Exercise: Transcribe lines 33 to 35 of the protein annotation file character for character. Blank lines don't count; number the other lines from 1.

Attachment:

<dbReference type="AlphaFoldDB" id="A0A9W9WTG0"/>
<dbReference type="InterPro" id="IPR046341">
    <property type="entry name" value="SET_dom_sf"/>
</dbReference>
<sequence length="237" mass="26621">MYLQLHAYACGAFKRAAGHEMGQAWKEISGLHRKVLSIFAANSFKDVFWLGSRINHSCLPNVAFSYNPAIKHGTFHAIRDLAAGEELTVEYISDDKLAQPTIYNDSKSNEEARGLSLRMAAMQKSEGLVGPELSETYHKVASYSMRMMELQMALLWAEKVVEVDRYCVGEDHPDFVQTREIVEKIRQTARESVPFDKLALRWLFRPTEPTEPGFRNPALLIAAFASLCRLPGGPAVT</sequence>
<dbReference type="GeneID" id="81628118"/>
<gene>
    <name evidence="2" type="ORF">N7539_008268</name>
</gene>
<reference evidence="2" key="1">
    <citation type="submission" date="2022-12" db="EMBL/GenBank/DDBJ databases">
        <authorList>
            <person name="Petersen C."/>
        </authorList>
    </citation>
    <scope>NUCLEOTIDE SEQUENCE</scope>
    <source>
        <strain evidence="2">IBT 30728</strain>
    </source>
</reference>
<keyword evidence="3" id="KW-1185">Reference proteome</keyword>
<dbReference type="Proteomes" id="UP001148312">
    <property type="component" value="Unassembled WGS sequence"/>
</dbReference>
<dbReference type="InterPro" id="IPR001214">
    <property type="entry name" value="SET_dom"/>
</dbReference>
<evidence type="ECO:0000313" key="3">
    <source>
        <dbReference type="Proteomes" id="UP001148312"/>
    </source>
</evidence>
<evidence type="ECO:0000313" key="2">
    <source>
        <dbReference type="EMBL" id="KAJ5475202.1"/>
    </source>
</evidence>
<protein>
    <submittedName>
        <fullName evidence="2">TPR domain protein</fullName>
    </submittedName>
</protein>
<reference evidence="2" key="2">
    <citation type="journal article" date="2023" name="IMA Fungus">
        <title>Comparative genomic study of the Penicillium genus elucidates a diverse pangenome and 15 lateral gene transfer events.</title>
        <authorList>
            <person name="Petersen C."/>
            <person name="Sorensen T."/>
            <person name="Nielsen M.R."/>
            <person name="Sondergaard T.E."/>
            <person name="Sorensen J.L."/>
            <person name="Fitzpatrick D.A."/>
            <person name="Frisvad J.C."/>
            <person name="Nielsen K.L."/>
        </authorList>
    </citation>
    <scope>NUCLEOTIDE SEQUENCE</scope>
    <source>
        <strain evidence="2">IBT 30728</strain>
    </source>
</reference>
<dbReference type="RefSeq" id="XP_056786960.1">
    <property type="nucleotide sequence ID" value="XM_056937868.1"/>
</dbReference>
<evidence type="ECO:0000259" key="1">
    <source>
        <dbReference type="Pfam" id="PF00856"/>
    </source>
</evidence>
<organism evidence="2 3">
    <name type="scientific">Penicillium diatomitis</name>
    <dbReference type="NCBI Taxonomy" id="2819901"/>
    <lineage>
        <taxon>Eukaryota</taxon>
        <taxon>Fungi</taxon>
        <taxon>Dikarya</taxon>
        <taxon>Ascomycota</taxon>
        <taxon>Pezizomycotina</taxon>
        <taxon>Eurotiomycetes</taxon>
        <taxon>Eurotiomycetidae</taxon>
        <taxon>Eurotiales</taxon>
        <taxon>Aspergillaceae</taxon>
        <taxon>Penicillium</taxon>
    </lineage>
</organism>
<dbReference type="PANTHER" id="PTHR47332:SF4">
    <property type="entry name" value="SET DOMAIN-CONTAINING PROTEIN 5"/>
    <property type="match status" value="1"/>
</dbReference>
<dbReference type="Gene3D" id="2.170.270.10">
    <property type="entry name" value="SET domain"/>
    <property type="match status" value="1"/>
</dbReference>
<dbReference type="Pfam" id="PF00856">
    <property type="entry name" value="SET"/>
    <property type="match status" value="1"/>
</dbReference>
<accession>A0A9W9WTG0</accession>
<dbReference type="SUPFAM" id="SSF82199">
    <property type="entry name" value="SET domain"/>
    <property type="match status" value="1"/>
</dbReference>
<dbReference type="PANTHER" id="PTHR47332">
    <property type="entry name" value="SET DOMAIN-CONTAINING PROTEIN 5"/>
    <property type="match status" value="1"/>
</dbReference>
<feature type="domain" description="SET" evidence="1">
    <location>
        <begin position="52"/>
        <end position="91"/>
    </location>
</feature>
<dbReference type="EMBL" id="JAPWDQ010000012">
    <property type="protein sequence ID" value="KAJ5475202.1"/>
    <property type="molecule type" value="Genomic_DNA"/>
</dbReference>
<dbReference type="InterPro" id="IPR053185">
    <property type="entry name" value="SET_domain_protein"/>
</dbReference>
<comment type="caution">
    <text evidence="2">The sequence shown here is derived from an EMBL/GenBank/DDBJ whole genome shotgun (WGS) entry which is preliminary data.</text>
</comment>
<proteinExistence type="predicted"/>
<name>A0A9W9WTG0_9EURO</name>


<evidence type="ECO:0000313" key="2">
    <source>
        <dbReference type="EMBL" id="KAJ5475202.1"/>